- The Washington Times - Wednesday, September 28, 2016

FORT LEE, VA. | It was billed as President Obama’s farewell to the troops, but the president came under some tough questioning from soldiers Wednesday about his policies on women in the military, problems in veterans’ health care and his reluctance to utter the phrase “radical Islamic terrorism.”

Mr. Obama held an invitation-only town hall meeting at Fort Lee, Virginia, an Army base where he reviewed his accomplishments in eight years as commander in chief. While the event was hardly hostile, neither was it a rosy walk in the park.

The mother of a fallen soldier asked the president bluntly, “Why do you still refuse to use the term ‘radical Islamic terrorist’?” The president has been criticized often, mainly by Republicans, for avoiding the term and failing to acknowledge the root causes of terrorism.

Mr. Obama said he believes “this is an issue that has been sort of manufactured.”

“There is no doubt that I’ve said repeatedly where we’ve seen terrorist organizations like al Qaeda or ISIL, they have perverted and distorted and tried to claim the mantle of Islam for basically barbarism and death,” the president said, using an acronym for the Islamic State. “What I have been careful about … is to make sure we do not lump these murderers into the billion Muslims that exist around the world, including in this country, who are peaceful, who are responsible.”

He added, “I don’t want to validate what they [terrorists] do. Call these folks what they are, which is killers and terrorists.”

Another audience member, Marine Capt. Lauren Serrano, questioned Mr. Obama’s advocacy of placing women in combat roles. She cited a report that a mixed-gender unit took a significantly longer amount of time to evacuate its personnel from a war hot spot, and noted that her husband is also a Marine.

“That added time could mean the difference between my husband living and dying,” she said.

Mr. Obama told her that “I don’t think any studies are going to be disregarded,” but he defended placing women in the same military jobs as men.

“As a consequence of women serving in our military, we’ve gained a lot of talent,” he said. “I want to make sure that our starting assumption is if you can do the job, you should be able to get the job.”

One soldier asked the president his views on NFL players such as Colin Kaepernick protesting during the national anthem at games. Mr. Obama said “honoring our flag and our anthem is part of what binds us together as a nation.”

But he said “it’s also their right” as protesters angry about police treatment of minorities to voice their views.

“It’s also important for us to recognize that sometimes, out of these controversies, we start to get into a conversation,” he said. “I want everybody to listen to each other.”

Asked if he would allow his daughters to join the military, Mr. Obama replied, “I’d say go for it.”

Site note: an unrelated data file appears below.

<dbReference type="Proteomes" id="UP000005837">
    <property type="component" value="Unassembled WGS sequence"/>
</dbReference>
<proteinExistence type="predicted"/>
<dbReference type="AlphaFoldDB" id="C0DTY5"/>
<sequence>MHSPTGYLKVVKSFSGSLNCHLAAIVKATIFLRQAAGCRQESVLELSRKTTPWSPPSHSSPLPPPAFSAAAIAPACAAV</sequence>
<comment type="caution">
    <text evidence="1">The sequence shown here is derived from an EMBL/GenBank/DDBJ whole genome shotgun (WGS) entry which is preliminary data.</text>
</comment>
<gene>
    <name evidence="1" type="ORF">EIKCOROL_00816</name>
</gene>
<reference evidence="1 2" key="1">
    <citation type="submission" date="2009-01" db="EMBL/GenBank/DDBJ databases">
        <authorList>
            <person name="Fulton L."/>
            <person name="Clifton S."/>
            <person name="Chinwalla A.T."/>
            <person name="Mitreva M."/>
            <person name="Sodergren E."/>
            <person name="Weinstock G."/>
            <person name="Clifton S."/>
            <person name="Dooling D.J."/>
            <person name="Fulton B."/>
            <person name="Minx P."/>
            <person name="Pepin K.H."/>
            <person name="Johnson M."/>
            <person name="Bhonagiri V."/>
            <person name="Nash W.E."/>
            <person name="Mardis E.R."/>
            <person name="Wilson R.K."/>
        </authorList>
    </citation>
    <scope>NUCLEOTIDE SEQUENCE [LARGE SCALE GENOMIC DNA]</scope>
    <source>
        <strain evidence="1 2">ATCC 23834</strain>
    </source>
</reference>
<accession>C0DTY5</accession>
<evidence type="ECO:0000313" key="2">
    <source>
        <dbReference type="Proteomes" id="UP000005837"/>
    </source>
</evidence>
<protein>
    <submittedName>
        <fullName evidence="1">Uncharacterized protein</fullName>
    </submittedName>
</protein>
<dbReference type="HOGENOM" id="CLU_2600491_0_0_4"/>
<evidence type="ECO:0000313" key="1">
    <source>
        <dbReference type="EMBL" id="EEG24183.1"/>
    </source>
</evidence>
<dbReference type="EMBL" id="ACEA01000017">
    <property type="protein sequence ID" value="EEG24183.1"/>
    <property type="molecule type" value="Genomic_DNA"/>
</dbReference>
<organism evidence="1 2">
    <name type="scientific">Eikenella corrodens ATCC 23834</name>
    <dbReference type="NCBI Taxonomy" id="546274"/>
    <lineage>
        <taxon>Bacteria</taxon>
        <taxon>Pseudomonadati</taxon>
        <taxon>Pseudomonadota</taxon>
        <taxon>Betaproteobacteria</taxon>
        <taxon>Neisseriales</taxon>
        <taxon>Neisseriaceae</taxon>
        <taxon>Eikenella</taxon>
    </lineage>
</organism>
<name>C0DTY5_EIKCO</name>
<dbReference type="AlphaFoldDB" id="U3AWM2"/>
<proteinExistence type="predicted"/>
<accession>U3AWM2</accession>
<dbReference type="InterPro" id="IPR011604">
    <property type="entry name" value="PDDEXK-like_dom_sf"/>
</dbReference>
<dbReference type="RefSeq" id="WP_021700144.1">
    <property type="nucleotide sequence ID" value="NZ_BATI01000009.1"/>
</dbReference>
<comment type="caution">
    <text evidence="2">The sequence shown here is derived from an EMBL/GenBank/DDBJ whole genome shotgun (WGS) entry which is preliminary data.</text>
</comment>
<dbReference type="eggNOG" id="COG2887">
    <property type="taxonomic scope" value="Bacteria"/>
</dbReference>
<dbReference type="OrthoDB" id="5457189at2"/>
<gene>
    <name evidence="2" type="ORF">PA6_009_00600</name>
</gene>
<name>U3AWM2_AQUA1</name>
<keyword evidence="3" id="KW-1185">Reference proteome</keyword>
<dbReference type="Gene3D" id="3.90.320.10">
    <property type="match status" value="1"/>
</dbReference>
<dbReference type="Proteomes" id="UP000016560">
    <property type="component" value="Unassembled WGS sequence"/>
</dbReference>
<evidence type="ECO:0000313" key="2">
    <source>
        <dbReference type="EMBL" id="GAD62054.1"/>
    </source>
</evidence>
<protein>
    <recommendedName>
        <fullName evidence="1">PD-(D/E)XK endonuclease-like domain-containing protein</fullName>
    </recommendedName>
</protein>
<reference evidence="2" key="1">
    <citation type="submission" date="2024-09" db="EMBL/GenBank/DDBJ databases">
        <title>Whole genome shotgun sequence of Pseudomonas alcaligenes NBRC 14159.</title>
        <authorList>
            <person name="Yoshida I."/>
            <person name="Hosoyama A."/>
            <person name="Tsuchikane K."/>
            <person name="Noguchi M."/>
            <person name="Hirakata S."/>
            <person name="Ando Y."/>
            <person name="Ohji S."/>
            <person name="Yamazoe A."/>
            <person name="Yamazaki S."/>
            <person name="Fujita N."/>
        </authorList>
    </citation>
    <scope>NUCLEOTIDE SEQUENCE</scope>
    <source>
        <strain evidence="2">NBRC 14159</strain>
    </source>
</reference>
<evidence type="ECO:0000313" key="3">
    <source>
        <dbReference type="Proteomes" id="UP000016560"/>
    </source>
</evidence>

“I cannot tell you how incredibly proud I am of our military as an institution,” he said. “If Malia and Sasha decided that was an avenue they wanted to take, I’d be proud of them.”

The president held the event in an important swing state less than six weeks before Election Day, but White House spokesman Josh Earnest said it’s not a political trip.

“The president does not intend to do any politicking on a military base,” Mr. Earnest said. “I don’t think the president should avoid traveling to a military base just because it’s an election year; if anything, it’s in the midst of an election year. We should have all that much more appreciation for the service and sacrifice that’s made by our men and women in uniform and their families.”

Mr. Obama has spent most of his presidency trying to disengage U.S. military deployments from wars in Iraq and Afghanistan. More than 2,000 soldiers have been killed in those theaters during his presidency, while he has drawn down more than 200,000 troops from those countries.

The trip comes as the administration announced that Mr. Obama is deploying about 600 more U.S. troops to Iraq to prepare for an offensive to retake the city of Mosul from Islamic State extremists.

Before leaving Fort Lee, Mr. Obama stopped to visit with about 550 soldiers at a recreation center.

“Serving is not always the most lucrative, but you dedicated yourself to something bigger than yourself,” Mr. Obama told then. “I want to thank you for your devotion. Our nation has asked a lot of this generation. You’ve done your duty again and again. You’ve earned your place among the greatest of generations.”

He said U.S. troops show the country what unity is all about.

“Sometimes, especially during election season, the country seems divided,” he said. “You’re unified in your mission. You do your job. You look out for each other. You remind us we’re one team, we’re one nation, indivisible, with liberty and justice for all. That’s what you stand for.”

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